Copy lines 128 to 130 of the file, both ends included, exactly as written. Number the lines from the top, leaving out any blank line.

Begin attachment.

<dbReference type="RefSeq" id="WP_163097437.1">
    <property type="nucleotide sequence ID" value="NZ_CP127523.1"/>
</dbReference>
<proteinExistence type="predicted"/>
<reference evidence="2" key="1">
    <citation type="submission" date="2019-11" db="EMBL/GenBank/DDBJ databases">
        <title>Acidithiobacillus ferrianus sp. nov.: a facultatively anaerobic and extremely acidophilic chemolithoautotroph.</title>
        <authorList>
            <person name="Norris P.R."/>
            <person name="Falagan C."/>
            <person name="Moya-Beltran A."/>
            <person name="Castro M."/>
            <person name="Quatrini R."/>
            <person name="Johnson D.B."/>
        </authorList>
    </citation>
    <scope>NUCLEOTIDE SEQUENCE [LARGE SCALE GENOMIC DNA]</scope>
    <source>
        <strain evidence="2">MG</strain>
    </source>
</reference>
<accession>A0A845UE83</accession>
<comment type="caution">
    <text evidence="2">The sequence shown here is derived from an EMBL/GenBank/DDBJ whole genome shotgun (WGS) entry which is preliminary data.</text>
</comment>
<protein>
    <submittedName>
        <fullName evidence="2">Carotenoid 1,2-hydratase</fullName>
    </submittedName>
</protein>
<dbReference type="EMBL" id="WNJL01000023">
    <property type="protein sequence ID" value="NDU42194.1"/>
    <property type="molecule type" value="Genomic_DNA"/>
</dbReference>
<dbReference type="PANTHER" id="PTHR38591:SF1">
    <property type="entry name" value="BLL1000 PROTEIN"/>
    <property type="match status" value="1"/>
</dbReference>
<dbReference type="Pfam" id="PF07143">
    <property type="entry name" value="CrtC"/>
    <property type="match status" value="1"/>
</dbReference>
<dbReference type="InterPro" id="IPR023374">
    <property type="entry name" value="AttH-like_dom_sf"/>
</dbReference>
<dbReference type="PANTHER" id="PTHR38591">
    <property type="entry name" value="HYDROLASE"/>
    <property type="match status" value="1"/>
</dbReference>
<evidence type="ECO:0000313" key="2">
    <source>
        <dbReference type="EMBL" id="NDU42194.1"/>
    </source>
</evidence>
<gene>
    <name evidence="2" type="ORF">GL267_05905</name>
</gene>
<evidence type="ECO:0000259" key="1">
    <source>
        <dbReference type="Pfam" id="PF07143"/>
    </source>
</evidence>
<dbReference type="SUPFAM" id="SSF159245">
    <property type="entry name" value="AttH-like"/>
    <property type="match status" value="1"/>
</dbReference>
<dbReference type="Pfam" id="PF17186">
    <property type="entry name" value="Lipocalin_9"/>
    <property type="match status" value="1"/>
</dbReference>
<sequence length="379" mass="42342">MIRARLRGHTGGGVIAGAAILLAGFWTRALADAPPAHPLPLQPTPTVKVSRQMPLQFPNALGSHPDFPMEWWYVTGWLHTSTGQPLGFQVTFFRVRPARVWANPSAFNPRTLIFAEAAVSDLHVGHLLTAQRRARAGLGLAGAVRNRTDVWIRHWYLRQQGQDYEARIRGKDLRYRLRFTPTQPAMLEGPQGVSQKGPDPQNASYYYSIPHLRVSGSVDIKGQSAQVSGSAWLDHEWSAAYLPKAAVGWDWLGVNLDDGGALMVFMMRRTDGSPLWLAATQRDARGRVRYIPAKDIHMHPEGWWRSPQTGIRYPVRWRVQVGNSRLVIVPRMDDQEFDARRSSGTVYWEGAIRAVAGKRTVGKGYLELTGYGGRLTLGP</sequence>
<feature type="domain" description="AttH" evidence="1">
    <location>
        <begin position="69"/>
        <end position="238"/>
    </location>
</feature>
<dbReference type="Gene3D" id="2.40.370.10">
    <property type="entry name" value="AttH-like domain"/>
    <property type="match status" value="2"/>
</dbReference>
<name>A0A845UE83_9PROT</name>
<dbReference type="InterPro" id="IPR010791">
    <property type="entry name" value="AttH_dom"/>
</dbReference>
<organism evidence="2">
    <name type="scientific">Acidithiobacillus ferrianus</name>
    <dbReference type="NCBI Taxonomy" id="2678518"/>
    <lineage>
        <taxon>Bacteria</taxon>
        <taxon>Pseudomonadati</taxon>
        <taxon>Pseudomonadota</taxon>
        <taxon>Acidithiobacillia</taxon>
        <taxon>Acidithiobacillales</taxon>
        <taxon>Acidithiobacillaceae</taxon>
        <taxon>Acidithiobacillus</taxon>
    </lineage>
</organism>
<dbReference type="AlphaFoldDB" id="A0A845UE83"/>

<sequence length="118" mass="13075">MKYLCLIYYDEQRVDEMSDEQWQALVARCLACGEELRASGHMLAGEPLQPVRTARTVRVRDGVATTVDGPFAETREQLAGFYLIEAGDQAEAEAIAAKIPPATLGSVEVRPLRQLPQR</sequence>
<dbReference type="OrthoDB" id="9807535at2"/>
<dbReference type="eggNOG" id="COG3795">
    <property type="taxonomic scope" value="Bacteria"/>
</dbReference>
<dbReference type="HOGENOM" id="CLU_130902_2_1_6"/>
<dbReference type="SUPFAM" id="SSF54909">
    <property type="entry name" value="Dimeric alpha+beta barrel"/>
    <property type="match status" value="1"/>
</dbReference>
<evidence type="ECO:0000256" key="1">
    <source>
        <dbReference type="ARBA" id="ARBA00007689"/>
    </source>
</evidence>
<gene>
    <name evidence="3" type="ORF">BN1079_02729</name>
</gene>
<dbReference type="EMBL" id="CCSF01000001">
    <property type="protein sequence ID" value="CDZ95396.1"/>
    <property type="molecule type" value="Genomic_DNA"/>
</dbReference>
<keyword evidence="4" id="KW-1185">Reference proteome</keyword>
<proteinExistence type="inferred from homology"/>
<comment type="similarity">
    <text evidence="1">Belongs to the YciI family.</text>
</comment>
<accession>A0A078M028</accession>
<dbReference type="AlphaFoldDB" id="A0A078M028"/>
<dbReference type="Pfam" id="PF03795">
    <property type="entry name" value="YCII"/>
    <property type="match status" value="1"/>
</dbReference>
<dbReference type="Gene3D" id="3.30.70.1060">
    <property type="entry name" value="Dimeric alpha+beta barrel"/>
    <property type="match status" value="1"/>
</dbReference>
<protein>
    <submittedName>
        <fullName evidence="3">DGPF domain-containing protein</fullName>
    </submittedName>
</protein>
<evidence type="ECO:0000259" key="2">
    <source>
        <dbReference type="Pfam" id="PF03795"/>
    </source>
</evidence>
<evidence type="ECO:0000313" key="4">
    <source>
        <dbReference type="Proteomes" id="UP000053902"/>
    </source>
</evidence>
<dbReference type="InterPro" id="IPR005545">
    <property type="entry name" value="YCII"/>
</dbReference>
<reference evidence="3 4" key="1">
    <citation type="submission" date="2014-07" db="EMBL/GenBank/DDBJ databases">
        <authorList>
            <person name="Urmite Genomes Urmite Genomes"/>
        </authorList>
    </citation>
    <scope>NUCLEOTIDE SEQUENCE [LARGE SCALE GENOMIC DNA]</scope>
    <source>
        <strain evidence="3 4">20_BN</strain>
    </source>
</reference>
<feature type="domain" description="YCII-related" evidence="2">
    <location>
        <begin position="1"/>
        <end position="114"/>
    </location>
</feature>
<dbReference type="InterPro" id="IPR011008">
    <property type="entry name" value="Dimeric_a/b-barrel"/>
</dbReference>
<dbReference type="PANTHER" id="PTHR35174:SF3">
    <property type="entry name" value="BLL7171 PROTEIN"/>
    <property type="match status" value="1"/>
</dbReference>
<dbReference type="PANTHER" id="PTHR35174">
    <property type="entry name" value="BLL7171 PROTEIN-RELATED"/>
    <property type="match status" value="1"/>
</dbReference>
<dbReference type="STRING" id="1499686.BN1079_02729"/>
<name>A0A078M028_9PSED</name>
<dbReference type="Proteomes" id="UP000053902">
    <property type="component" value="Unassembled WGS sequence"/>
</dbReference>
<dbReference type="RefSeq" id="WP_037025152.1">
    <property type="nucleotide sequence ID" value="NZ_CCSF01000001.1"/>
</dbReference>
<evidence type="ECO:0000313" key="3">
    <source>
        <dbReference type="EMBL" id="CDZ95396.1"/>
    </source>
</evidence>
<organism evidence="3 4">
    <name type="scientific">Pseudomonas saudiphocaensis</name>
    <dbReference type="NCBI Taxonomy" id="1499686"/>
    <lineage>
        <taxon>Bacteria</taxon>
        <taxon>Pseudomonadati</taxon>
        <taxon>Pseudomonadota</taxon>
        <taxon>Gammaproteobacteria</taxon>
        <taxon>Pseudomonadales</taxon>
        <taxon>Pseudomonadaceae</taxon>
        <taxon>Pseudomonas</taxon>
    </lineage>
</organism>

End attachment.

<dbReference type="AlphaFoldDB" id="A0A078M028"/>
<dbReference type="Pfam" id="PF03795">
    <property type="entry name" value="YCII"/>